Control pests with beneficial nematodes
While plant parasitic nematodes are a common soil pest that affect plants, entomopathogenic nematodes play an important role in the biological control of many pests. Even more for pests that are difficult to control and when chemicals fail or are simply not available anymore.
These beneficial nematodes are resuspended in water and dispersed over the crop by using spraying/irrigation systems most commonly used in agriculture. But… you are not spraying a conventional pesticide, you are spraying a solution full of life!
Using beneficial nematodes in fruit orchards
The incorporation of beneficial nematodes into fruit orchards has yielded great results, transforming the way growers manage pest infestations and enhancing the overall health of the orchard ecosystem. Trials conducted across various regions have showcased the efficacy of these microscopic worms in controlling a wide spectrum of harmful pests, such as codling moth, oriental fruit moth, summer fruit tortrix, and peach twig borer. Growers report impressive outcomes, with reduced pesticide dependency, minimized crop damage, and increased yields.
5 reasons to use beneficial nematodes
- Fast-acting biological solution
- Resistance proof - pests cannot build resistance
- Can be applied with regular spray equipment
- Compatible with most pesticides
- Leaves no residue
Which pests do nematodes control?
Beneficial nematodes can be used to tackle a broad spectrum of pests in top and stone fruits, like apples and peaches, potatoes, and outdoor vegetables as onions, asparagus, and beans. Caterpillars from the oriental fruit moth or codling moth, wireworms, root flies or thrips, they are a festive meal for our nematodes.
For an overview of the pests that can be controlled with beneficial nematodes in your particular crop, download the target overview:
Our beneficial nematodes solutions
How do nematodes work?
After application, the nematodes set out in search of their prey by actually hunting or ambushing prey insects. Once they have found a host insect, they penetrate its natural body openings. The nematodes then release pathogenic bacteria they carry with them. These actions kill and liquify the insect from the inside. The nematodes feed on the digested tissues of the dead insect and reproduce in large numbers. The pest insect stops feeding soon after being infested, and dies within a few days.
Application of nematodes
Beneficial nematodes should be applied with water. Once resuspended in water, the nematode suspension can be dispersed using spraying/irrigation systems most commonly used in agriculture: airblast sprayer, boom sprayer and others. They can also be dispersed via drip irrigation systems and be injected through a Dosatron venturi injector. As nematodes are a biological solution, thus alive, it is important to create the best circumstances for them to be effective.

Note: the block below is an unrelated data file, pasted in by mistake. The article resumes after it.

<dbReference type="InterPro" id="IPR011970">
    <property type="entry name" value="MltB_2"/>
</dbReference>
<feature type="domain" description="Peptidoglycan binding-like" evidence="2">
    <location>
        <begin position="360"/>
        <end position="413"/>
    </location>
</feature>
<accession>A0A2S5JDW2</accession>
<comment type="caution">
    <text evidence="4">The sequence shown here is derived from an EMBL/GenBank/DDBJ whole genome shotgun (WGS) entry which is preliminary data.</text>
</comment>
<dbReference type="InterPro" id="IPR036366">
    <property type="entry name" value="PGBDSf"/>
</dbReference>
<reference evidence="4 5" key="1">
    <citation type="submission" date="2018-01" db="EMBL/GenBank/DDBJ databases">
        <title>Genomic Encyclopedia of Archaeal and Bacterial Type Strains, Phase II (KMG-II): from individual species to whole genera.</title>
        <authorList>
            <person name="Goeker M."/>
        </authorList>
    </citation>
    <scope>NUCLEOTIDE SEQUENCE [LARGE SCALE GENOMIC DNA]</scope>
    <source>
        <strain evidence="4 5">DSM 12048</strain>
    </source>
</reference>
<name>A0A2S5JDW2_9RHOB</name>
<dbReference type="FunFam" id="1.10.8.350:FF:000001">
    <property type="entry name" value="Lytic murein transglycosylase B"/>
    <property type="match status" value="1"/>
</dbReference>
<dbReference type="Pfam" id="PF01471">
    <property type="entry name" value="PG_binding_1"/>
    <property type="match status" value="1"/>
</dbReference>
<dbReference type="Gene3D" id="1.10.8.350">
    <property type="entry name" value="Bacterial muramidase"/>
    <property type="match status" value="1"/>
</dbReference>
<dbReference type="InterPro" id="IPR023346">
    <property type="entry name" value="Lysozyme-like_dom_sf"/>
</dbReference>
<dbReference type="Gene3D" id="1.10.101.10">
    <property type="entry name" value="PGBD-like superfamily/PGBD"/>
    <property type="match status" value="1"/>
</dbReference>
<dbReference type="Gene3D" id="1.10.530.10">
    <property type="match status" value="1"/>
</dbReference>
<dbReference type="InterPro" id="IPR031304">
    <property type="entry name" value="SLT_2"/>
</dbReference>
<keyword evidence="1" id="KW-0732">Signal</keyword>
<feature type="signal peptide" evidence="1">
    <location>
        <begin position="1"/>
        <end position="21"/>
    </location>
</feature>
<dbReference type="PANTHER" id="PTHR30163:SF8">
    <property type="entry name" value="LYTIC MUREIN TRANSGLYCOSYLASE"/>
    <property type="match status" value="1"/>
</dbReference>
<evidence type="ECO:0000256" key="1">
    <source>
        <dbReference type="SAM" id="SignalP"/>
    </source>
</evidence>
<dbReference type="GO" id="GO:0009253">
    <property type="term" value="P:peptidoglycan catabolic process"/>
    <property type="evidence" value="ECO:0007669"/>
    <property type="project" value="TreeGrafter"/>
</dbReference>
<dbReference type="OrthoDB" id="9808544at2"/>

Easy to combine with other crop protection products
Beneficial nematodes are compatible with a lot of insecticides, fungicides, herbicides and even nematicides, meaning they don't lose their efficacy, when used complementary to chemical solutions. To be sure if the product you intend to use is not harmful to our nematode products check the side effect database. You only have to fill in the name of the nematode species, and the database immediately shows which crop protection products are harmful to that particular nematode.
Committed to find the right solutions
To make our world more sustainable, we need ways of growing that are both safe and healthy. We believe the answers to these agricultural challenges lie in nature itself. So we partner with nature. And strive for a healthy future. Growing a resilient crop takes expert knowledge and a great deal of experience. Growing in a sustainable manner with respect for our future generations makes it even more challenging.
Koppert is committed to help you find the right solutions. We are a family business and the global market leader in developing sustainable solutions against diseases and pests. We use natural enemies to combat pests, bumblebees for pollination, microbials, and biostimulants that support, protect, and strengthen crops both above and underground. We were founded in 1967 by Jan Koppert, a Dutch grower with a clear vision; the world needed an alternative for chemical pesticides. He was the first to introduce a natural enemy to combat spider mite in horticulture. In doing so, he laid the foundation for today’s Koppert. Now Koppert’s third generation is introducing this valuable legacy of knowledge and experience to the field of Agriculture.
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